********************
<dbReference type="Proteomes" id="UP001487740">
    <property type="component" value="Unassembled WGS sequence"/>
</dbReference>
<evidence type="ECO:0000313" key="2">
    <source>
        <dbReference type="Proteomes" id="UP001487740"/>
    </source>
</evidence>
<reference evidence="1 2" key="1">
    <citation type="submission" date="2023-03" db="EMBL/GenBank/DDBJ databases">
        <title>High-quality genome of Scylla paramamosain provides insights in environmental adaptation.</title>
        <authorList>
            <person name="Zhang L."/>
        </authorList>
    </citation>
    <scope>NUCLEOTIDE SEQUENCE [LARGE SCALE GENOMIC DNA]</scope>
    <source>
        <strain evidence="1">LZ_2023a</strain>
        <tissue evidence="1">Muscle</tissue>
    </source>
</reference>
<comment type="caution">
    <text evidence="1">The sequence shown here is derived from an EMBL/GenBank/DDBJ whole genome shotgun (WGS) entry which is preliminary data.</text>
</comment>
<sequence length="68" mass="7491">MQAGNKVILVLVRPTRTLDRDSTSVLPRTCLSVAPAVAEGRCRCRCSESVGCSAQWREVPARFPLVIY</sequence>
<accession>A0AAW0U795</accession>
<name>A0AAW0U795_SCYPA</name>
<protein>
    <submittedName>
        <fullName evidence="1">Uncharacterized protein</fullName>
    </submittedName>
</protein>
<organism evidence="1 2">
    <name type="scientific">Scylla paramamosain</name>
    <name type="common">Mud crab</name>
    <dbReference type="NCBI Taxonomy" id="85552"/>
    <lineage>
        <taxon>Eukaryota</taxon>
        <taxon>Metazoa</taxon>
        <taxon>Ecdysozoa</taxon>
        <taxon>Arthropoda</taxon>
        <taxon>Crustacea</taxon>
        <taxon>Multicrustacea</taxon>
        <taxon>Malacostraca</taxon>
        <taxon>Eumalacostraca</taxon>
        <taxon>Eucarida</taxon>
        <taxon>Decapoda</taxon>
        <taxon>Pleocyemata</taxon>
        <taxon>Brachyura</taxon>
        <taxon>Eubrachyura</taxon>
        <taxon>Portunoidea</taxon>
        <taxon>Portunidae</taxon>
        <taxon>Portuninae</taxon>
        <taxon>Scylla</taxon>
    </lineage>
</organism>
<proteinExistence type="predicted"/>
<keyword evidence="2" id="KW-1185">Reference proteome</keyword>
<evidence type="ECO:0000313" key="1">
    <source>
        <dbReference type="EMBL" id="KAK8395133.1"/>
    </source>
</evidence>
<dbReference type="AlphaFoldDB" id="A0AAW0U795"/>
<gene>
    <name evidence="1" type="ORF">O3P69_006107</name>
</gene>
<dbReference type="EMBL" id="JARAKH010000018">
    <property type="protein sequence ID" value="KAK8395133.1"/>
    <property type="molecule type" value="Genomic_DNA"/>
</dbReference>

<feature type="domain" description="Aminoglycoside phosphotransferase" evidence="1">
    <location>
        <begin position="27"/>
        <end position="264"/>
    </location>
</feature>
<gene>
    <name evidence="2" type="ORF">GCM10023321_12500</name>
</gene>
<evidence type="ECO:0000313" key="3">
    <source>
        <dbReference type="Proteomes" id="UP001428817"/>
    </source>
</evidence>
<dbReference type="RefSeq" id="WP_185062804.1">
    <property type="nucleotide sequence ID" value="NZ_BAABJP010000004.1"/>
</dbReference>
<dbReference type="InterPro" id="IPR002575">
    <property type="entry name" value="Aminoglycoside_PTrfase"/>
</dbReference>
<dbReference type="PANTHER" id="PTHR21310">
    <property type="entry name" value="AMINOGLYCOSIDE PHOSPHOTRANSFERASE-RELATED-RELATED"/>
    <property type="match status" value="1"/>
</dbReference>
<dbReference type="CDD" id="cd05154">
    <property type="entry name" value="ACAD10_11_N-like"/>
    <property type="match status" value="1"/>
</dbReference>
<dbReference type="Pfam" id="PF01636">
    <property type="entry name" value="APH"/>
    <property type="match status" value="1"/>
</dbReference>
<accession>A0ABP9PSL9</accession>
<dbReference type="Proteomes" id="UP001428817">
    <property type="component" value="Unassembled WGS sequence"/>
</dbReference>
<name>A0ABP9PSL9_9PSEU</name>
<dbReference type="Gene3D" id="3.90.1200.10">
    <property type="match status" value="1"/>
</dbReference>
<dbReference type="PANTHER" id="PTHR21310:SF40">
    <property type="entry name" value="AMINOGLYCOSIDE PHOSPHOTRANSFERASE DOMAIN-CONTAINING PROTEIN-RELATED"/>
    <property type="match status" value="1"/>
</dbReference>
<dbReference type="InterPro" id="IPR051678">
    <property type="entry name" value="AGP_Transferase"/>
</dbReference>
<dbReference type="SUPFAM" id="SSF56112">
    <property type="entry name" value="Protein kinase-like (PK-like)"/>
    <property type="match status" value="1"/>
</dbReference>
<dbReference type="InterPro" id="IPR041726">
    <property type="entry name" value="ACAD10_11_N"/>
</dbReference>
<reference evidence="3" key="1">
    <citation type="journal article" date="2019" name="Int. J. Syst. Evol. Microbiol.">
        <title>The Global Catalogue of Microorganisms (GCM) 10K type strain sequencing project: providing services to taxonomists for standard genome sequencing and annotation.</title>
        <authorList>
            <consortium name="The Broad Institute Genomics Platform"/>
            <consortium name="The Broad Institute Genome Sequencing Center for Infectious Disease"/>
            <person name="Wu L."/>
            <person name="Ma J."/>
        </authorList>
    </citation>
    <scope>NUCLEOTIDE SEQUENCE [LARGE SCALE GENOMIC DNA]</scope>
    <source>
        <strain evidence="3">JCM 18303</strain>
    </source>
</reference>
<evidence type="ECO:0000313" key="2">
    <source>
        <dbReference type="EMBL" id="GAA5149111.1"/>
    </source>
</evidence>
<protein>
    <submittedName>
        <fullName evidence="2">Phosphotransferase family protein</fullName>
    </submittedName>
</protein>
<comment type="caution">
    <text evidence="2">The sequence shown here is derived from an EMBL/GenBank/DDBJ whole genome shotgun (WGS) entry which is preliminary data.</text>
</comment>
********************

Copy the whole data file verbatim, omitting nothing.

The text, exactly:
<dbReference type="Proteomes" id="UP001487740">
    <property type="component" value="Unassembled WGS sequence"/>
</dbReference>
<evidence type="ECO:0000313" key="2">
    <source>
        <dbReference type="Proteomes" id="UP001487740"/>
    </source>
</evidence>
<reference evidence="1 2" key="1">
    <citation type="submission" date="2023-03" db="EMBL/GenBank/DDBJ databases">
        <title>High-quality genome of Scylla paramamosain provides insights in environmental adaptation.</title>
        <authorList>
            <person name="Zhang L."/>
        </authorList>
    </citation>
    <scope>NUCLEOTIDE SEQUENCE [LARGE SCALE GENOMIC DNA]</scope>
    <source>
        <strain evidence="1">LZ_2023a</strain>
        <tissue evidence="1">Muscle</tissue>
    </source>
</reference>
<comment type="caution">
    <text evidence="1">The sequence shown here is derived from an EMBL/GenBank/DDBJ whole genome shotgun (WGS) entry which is preliminary data.</text>
</comment>
<sequence length="68" mass="7491">MQAGNKVILVLVRPTRTLDRDSTSVLPRTCLSVAPAVAEGRCRCRCSESVGCSAQWREVPARFPLVIY</sequence>
<accession>A0AAW0U795</accession>
<name>A0AAW0U795_SCYPA</name>
<protein>
    <submittedName>
        <fullName evidence="1">Uncharacterized protein</fullName>
    </submittedName>
</protein>
<organism evidence="1 2">
    <name type="scientific">Scylla paramamosain</name>
    <name type="common">Mud crab</name>
    <dbReference type="NCBI Taxonomy" id="85552"/>
    <lineage>
        <taxon>Eukaryota</taxon>
        <taxon>Metazoa</taxon>
        <taxon>Ecdysozoa</taxon>
        <taxon>Arthropoda</taxon>
        <taxon>Crustacea</taxon>
        <taxon>Multicrustacea</taxon>
        <taxon>Malacostraca</taxon>
        <taxon>Eumalacostraca</taxon>
        <taxon>Eucarida</taxon>
        <taxon>Decapoda</taxon>
        <taxon>Pleocyemata</taxon>
        <taxon>Brachyura</taxon>
        <taxon>Eubrachyura</taxon>
        <taxon>Portunoidea</taxon>
        <taxon>Portunidae</taxon>
        <taxon>Portuninae</taxon>
        <taxon>Scylla</taxon>
    </lineage>
</organism>
<proteinExistence type="predicted"/>
<keyword evidence="2" id="KW-1185">Reference proteome</keyword>
<evidence type="ECO:0000313" key="1">
    <source>
        <dbReference type="EMBL" id="KAK8395133.1"/>
    </source>
</evidence>
<dbReference type="AlphaFoldDB" id="A0AAW0U795"/>
<gene>
    <name evidence="1" type="ORF">O3P69_006107</name>
</gene>
<dbReference type="EMBL" id="JARAKH010000018">
    <property type="protein sequence ID" value="KAK8395133.1"/>
    <property type="molecule type" value="Genomic_DNA"/>
</dbReference>

<feature type="domain" description="Aminoglycoside phosphotransferase" evidence="1">
    <location>
        <begin position="27"/>
        <end position="264"/>
    </location>
</feature>
<gene>
    <name evidence="2" type="ORF">GCM10023321_12500</name>
</gene>
<evidence type="ECO:0000313" key="3">
    <source>
        <dbReference type="Proteomes" id="UP001428817"/>
    </source>
</evidence>
<dbReference type="RefSeq" id="WP_185062804.1">
    <property type="nucleotide sequence ID" value="NZ_BAABJP010000004.1"/>
</dbReference>
<dbReference type="InterPro" id="IPR002575">
    <property type="entry name" value="Aminoglycoside_PTrfase"/>
</dbReference>
<dbReference type="PANTHER" id="PTHR21310">
    <property type="entry name" value="AMINOGLYCOSIDE PHOSPHOTRANSFERASE-RELATED-RELATED"/>
    <property type="match status" value="1"/>
</dbReference>
<dbReference type="CDD" id="cd05154">
    <property type="entry name" value="ACAD10_11_N-like"/>
    <property type="match status" value="1"/>
</dbReference>
<dbReference type="Pfam" id="PF01636">
    <property type="entry name" value="APH"/>
    <property type="match status" value="1"/>
</dbReference>
<accession>A0ABP9PSL9</accession>
<dbReference type="Proteomes" id="UP001428817">
    <property type="component" value="Unassembled WGS sequence"/>
</dbReference>
<name>A0ABP9PSL9_9PSEU</name>
<dbReference type="Gene3D" id="3.90.1200.10">
    <property type="match status" value="1"/>
</dbReference>
<dbReference type="PANTHER" id="PTHR21310:SF40">
    <property type="entry name" value="AMINOGLYCOSIDE PHOSPHOTRANSFERASE DOMAIN-CONTAINING PROTEIN-RELATED"/>
    <property type="match status" value="1"/>
</dbReference>
<dbReference type="InterPro" id="IPR051678">
    <property type="entry name" value="AGP_Transferase"/>
</dbReference>
<dbReference type="SUPFAM" id="SSF56112">
    <property type="entry name" value="Protein kinase-like (PK-like)"/>
    <property type="match status" value="1"/>
</dbReference>
<dbReference type="InterPro" id="IPR041726">
    <property type="entry name" value="ACAD10_11_N"/>
</dbReference>
<reference evidence="3" key="1">
    <citation type="journal article" date="2019" name="Int. J. Syst. Evol. Microbiol.">
        <title>The Global Catalogue of Microorganisms (GCM) 10K type strain sequencing project: providing services to taxonomists for standard genome sequencing and annotation.</title>
        <authorList>
            <consortium name="The Broad Institute Genomics Platform"/>
            <consortium name="The Broad Institute Genome Sequencing Center for Infectious Disease"/>
            <person name="Wu L."/>
            <person name="Ma J."/>
        </authorList>
    </citation>
    <scope>NUCLEOTIDE SEQUENCE [LARGE SCALE GENOMIC DNA]</scope>
    <source>
        <strain evidence="3">JCM 18303</strain>
    </source>
</reference>
<evidence type="ECO:0000313" key="2">
    <source>
        <dbReference type="EMBL" id="GAA5149111.1"/>
    </source>
</evidence>
<protein>
    <submittedName>
        <fullName evidence="2">Phosphotransferase family protein</fullName>
    </submittedName>
</protein>
<comment type="caution">
    <text evidence="2">The sequence shown here is derived from an EMBL/GenBank/DDBJ whole genome shotgun (WGS) entry which is preliminary data.</text>
</comment>